Antinori is destiny’s child: as the eldest son (born 1938), he was slated to take over the then 553-year-old house. But in person and in his wide-angled retrospective, he shows an acute awareness of the role that luck, pluck, history, second chances and even despair played in his rise to one of the most powerful and influential figures in the wine world.

 

First off, Tignanello is an Italian wine midwived by a Frenchman, the great oenologist Emile Peynaud, whom Antinori happened to meet on a research trip. “With him, everything changed,” Antinori writes. Yet even when he and Peynaud had made a trial vintage, the Marchese did a Hamlet act – is it to be or not to be? – fearing that a wine that only qualified as a vino da tavola but cost three times the average Chianti was a prescription for ridicule. 

 

It’s one of many ironies about Tignanello that it was the judgment of a journalist named Luigi Veronelli, among the first to taste the enfant terrible, that pushed the winemaker over the edge. In one of the surprising moments of our interview, he confided, “I think Tignanello wouldn’t exist if Veronelli had said no.” The journalist also advised him to forget about the whole Chianti Classico bureaucracy – Antinori had already said that it “only certified mediocrity” – and just name the wine after the vineyard. That sounds tame now, but in 1970s Italy, it was like throwing a shoe at the Italian wine officialdom. (Veronelli sagely predicted that Tignanello would become its own appellation.)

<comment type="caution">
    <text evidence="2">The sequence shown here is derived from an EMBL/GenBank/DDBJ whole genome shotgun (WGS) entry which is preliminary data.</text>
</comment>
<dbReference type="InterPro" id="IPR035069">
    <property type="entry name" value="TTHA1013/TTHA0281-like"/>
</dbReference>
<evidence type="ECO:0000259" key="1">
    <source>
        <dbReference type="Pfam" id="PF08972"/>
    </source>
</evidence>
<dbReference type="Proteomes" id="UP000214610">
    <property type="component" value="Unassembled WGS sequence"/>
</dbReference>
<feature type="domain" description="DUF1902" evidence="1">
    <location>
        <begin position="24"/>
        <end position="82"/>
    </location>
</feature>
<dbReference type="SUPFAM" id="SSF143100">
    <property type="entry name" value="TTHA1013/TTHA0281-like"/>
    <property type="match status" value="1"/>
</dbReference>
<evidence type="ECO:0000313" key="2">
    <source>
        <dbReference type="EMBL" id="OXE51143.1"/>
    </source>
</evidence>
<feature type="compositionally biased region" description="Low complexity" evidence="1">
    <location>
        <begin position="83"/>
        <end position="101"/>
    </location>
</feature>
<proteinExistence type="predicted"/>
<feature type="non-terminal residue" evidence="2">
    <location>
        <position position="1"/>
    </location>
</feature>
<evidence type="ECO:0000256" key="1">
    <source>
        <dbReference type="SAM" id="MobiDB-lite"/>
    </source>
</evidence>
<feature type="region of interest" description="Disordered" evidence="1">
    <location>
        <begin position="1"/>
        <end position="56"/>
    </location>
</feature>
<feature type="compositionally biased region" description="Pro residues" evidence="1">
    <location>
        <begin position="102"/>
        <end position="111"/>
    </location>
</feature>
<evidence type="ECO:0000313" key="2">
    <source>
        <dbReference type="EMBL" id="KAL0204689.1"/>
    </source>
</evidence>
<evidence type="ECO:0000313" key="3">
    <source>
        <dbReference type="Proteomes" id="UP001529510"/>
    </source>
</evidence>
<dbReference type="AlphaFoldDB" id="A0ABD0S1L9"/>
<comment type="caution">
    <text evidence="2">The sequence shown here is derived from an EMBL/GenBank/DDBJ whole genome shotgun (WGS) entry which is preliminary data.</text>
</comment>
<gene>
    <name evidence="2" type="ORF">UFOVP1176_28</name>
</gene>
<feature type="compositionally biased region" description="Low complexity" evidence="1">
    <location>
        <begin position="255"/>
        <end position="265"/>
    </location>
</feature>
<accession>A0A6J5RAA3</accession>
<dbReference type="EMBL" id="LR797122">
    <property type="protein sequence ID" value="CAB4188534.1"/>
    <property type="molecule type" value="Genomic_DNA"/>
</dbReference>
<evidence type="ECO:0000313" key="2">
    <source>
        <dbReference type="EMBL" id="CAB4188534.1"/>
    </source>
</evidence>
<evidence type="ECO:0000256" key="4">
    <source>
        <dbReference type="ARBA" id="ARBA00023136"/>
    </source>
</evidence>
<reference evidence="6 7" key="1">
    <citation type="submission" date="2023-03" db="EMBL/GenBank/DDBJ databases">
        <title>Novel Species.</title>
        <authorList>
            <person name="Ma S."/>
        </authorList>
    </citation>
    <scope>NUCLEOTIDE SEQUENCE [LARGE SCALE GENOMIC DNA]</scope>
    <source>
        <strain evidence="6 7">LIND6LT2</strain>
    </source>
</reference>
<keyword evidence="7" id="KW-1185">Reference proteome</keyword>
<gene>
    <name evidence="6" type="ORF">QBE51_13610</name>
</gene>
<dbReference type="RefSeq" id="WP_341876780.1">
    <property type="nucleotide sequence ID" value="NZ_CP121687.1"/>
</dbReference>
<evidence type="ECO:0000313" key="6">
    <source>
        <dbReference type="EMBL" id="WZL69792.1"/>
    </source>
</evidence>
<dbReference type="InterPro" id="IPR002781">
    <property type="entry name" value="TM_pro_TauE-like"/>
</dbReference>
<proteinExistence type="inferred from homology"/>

The Marchese’s life spans an era of seismic change in Chianti, and he offers sharp glimpses of a world that is no more. There’s the day that thousands of bottles of his father’s first attempt at sparkling wine exploded because the dosage was faulty; the morning in 1944 that the retreating German army machine-gunned thousands of bottles in the cantina in San Casciano; the wine middlemen who in winter wore “showy orange overcoats with fox-fur collars”; and the day that his father offered Lallo, a longtime Antinori employee, a taste of Château Lafite, and the man spat it out saying, “That’s not wine.” 

 

In 1964, Antinori witnessed the end of mezzadria, the Italian sharecropper system that for all its economic inequality produced the postcard Tuscan landscape – “a house made of stone and plaster up on a hill, a row of cypress trees, and a barn” – and the introduction of the DOC system. The end of mezzadria led to overplanting and a sprint for production and profit. It convinced the Marchese that he had to colour outside the lines if the House of Antinori were to survive. Hence, Tignanello.